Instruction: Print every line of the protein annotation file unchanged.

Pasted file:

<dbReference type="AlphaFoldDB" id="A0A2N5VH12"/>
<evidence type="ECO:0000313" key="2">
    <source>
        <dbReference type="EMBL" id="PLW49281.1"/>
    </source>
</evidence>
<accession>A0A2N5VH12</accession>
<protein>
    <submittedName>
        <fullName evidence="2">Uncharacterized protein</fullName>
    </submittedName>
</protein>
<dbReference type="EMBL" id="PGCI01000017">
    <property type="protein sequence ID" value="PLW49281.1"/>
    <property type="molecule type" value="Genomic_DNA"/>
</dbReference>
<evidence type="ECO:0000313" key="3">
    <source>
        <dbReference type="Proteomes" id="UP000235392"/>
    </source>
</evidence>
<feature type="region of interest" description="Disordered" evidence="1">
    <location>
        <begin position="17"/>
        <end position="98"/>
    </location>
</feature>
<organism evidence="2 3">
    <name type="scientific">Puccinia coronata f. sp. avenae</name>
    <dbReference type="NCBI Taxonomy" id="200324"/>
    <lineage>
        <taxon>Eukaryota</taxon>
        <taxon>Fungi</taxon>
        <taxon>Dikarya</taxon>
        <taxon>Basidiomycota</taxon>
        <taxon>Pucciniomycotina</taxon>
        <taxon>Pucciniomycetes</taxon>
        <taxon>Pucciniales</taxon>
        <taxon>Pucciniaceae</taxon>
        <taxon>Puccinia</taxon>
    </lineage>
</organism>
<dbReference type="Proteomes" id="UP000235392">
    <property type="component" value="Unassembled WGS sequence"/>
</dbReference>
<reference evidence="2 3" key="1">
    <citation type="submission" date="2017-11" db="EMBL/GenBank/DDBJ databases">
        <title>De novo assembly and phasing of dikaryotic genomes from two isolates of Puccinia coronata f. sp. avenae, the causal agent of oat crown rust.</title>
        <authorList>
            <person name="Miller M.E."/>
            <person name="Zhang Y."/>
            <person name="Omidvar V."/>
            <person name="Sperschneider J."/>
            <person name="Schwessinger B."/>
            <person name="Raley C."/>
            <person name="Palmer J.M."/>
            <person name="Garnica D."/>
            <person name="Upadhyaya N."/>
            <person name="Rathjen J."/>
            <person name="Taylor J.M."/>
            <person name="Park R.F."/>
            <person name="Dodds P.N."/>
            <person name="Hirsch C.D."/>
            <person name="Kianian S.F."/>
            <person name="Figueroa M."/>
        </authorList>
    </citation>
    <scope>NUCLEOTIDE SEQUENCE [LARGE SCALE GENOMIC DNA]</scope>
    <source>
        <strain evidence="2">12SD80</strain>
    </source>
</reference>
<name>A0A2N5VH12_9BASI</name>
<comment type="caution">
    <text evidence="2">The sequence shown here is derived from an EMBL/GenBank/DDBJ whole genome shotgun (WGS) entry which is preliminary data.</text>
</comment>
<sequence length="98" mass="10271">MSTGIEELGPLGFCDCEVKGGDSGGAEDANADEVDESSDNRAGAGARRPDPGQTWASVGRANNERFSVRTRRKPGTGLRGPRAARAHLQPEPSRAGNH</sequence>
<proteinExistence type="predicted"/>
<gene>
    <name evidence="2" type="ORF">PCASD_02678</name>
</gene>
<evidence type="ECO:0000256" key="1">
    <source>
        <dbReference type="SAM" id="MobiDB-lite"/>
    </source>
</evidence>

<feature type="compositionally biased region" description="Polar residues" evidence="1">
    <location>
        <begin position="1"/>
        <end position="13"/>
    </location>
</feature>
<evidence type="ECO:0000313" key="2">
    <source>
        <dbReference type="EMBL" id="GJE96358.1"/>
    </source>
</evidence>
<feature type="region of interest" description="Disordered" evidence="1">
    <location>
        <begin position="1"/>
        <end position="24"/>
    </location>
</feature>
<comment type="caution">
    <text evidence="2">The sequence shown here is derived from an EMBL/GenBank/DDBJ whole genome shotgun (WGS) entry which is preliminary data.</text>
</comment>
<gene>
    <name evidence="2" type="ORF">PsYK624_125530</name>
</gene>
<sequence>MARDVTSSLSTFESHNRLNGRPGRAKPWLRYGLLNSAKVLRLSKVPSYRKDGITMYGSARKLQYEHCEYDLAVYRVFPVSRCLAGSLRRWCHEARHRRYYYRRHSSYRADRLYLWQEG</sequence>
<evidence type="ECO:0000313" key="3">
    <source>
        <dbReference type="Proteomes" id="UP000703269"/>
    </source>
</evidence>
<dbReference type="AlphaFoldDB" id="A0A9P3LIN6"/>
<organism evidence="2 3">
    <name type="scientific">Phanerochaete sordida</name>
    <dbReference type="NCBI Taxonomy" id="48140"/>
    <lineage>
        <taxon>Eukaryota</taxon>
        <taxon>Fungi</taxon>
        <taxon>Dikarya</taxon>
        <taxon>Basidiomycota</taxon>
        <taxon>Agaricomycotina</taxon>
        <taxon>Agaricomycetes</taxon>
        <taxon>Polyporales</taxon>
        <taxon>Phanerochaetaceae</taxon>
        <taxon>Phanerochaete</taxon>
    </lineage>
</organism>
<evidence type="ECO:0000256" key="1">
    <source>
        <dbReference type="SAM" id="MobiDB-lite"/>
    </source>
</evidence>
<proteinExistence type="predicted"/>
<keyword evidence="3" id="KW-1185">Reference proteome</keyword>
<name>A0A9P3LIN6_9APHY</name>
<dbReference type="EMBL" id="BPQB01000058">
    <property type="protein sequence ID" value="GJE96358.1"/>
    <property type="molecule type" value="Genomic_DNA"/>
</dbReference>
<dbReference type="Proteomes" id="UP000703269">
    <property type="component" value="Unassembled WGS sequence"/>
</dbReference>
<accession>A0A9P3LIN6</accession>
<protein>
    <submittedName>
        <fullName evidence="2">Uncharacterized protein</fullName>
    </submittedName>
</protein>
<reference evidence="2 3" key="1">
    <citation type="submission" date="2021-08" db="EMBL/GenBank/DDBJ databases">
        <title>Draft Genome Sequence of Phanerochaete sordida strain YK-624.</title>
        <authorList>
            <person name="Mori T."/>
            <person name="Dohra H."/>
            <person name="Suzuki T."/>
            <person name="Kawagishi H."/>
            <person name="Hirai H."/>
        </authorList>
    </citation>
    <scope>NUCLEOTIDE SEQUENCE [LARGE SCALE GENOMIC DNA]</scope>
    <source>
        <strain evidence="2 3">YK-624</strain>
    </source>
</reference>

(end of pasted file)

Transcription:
<dbReference type="AlphaFoldDB" id="A0A2N5VH12"/>
<evidence type="ECO:0000313" key="2">
    <source>
        <dbReference type="EMBL" id="PLW49281.1"/>
    </source>
</evidence>
<accession>A0A2N5VH12</accession>
<protein>
    <submittedName>
        <fullName evidence="2">Uncharacterized protein</fullName>
    </submittedName>
</protein>
<dbReference type="EMBL" id="PGCI01000017">
    <property type="protein sequence ID" value="PLW49281.1"/>
    <property type="molecule type" value="Genomic_DNA"/>
</dbReference>
<evidence type="ECO:0000313" key="3">
    <source>
        <dbReference type="Proteomes" id="UP000235392"/>
    </source>
</evidence>
<feature type="region of interest" description="Disordered" evidence="1">
    <location>
        <begin position="17"/>
        <end position="98"/>
    </location>
</feature>
<organism evidence="2 3">
    <name type="scientific">Puccinia coronata f. sp. avenae</name>
    <dbReference type="NCBI Taxonomy" id="200324"/>
    <lineage>
        <taxon>Eukaryota</taxon>
        <taxon>Fungi</taxon>
        <taxon>Dikarya</taxon>
        <taxon>Basidiomycota</taxon>
        <taxon>Pucciniomycotina</taxon>
        <taxon>Pucciniomycetes</taxon>
        <taxon>Pucciniales</taxon>
        <taxon>Pucciniaceae</taxon>
        <taxon>Puccinia</taxon>
    </lineage>
</organism>
<dbReference type="Proteomes" id="UP000235392">
    <property type="component" value="Unassembled WGS sequence"/>
</dbReference>
<reference evidence="2 3" key="1">
    <citation type="submission" date="2017-11" db="EMBL/GenBank/DDBJ databases">
        <title>De novo assembly and phasing of dikaryotic genomes from two isolates of Puccinia coronata f. sp. avenae, the causal agent of oat crown rust.</title>
        <authorList>
            <person name="Miller M.E."/>
            <person name="Zhang Y."/>
            <person name="Omidvar V."/>
            <person name="Sperschneider J."/>
            <person name="Schwessinger B."/>
            <person name="Raley C."/>
            <person name="Palmer J.M."/>
            <person name="Garnica D."/>
            <person name="Upadhyaya N."/>
            <person name="Rathjen J."/>
            <person name="Taylor J.M."/>
            <person name="Park R.F."/>
            <person name="Dodds P.N."/>
            <person name="Hirsch C.D."/>
            <person name="Kianian S.F."/>
            <person name="Figueroa M."/>
        </authorList>
    </citation>
    <scope>NUCLEOTIDE SEQUENCE [LARGE SCALE GENOMIC DNA]</scope>
    <source>
        <strain evidence="2">12SD80</strain>
    </source>
</reference>
<name>A0A2N5VH12_9BASI</name>
<comment type="caution">
    <text evidence="2">The sequence shown here is derived from an EMBL/GenBank/DDBJ whole genome shotgun (WGS) entry which is preliminary data.</text>
</comment>
<sequence length="98" mass="10271">MSTGIEELGPLGFCDCEVKGGDSGGAEDANADEVDESSDNRAGAGARRPDPGQTWASVGRANNERFSVRTRRKPGTGLRGPRAARAHLQPEPSRAGNH</sequence>
<proteinExistence type="predicted"/>
<gene>
    <name evidence="2" type="ORF">PCASD_02678</name>
</gene>
<evidence type="ECO:0000256" key="1">
    <source>
        <dbReference type="SAM" id="MobiDB-lite"/>
    </source>
</evidence>

<feature type="compositionally biased region" description="Polar residues" evidence="1">
    <location>
        <begin position="1"/>
        <end position="13"/>
    </location>
</feature>
<evidence type="ECO:0000313" key="2">
    <source>
        <dbReference type="EMBL" id="GJE96358.1"/>
    </source>
</evidence>
<feature type="region of interest" description="Disordered" evidence="1">
    <location>
        <begin position="1"/>
        <end position="24"/>
    </location>
</feature>
<comment type="caution">
    <text evidence="2">The sequence shown here is derived from an EMBL/GenBank/DDBJ whole genome shotgun (WGS) entry which is preliminary data.</text>
</comment>
<gene>
    <name evidence="2" type="ORF">PsYK624_125530</name>
</gene>
<sequence>MARDVTSSLSTFESHNRLNGRPGRAKPWLRYGLLNSAKVLRLSKVPSYRKDGITMYGSARKLQYEHCEYDLAVYRVFPVSRCLAGSLRRWCHEARHRRYYYRRHSSYRADRLYLWQEG</sequence>
<evidence type="ECO:0000313" key="3">
    <source>
        <dbReference type="Proteomes" id="UP000703269"/>
    </source>
</evidence>
<dbReference type="AlphaFoldDB" id="A0A9P3LIN6"/>
<organism evidence="2 3">
    <name type="scientific">Phanerochaete sordida</name>
    <dbReference type="NCBI Taxonomy" id="48140"/>
    <lineage>
        <taxon>Eukaryota</taxon>
        <taxon>Fungi</taxon>
        <taxon>Dikarya</taxon>
        <taxon>Basidiomycota</taxon>
        <taxon>Agaricomycotina</taxon>
        <taxon>Agaricomycetes</taxon>
        <taxon>Polyporales</taxon>
        <taxon>Phanerochaetaceae</taxon>
        <taxon>Phanerochaete</taxon>
    </lineage>
</organism>
<evidence type="ECO:0000256" key="1">
    <source>
        <dbReference type="SAM" id="MobiDB-lite"/>
    </source>
</evidence>
<proteinExistence type="predicted"/>
<keyword evidence="3" id="KW-1185">Reference proteome</keyword>
<name>A0A9P3LIN6_9APHY</name>
<dbReference type="EMBL" id="BPQB01000058">
    <property type="protein sequence ID" value="GJE96358.1"/>
    <property type="molecule type" value="Genomic_DNA"/>
</dbReference>
<dbReference type="Proteomes" id="UP000703269">
    <property type="component" value="Unassembled WGS sequence"/>
</dbReference>
<accession>A0A9P3LIN6</accession>
<protein>
    <submittedName>
        <fullName evidence="2">Uncharacterized protein</fullName>
    </submittedName>
</protein>
<reference evidence="2 3" key="1">
    <citation type="submission" date="2021-08" db="EMBL/GenBank/DDBJ databases">
        <title>Draft Genome Sequence of Phanerochaete sordida strain YK-624.</title>
        <authorList>
            <person name="Mori T."/>
            <person name="Dohra H."/>
            <person name="Suzuki T."/>
            <person name="Kawagishi H."/>
            <person name="Hirai H."/>
        </authorList>
    </citation>
    <scope>NUCLEOTIDE SEQUENCE [LARGE SCALE GENOMIC DNA]</scope>
    <source>
        <strain evidence="2 3">YK-624</strain>
    </source>
</reference>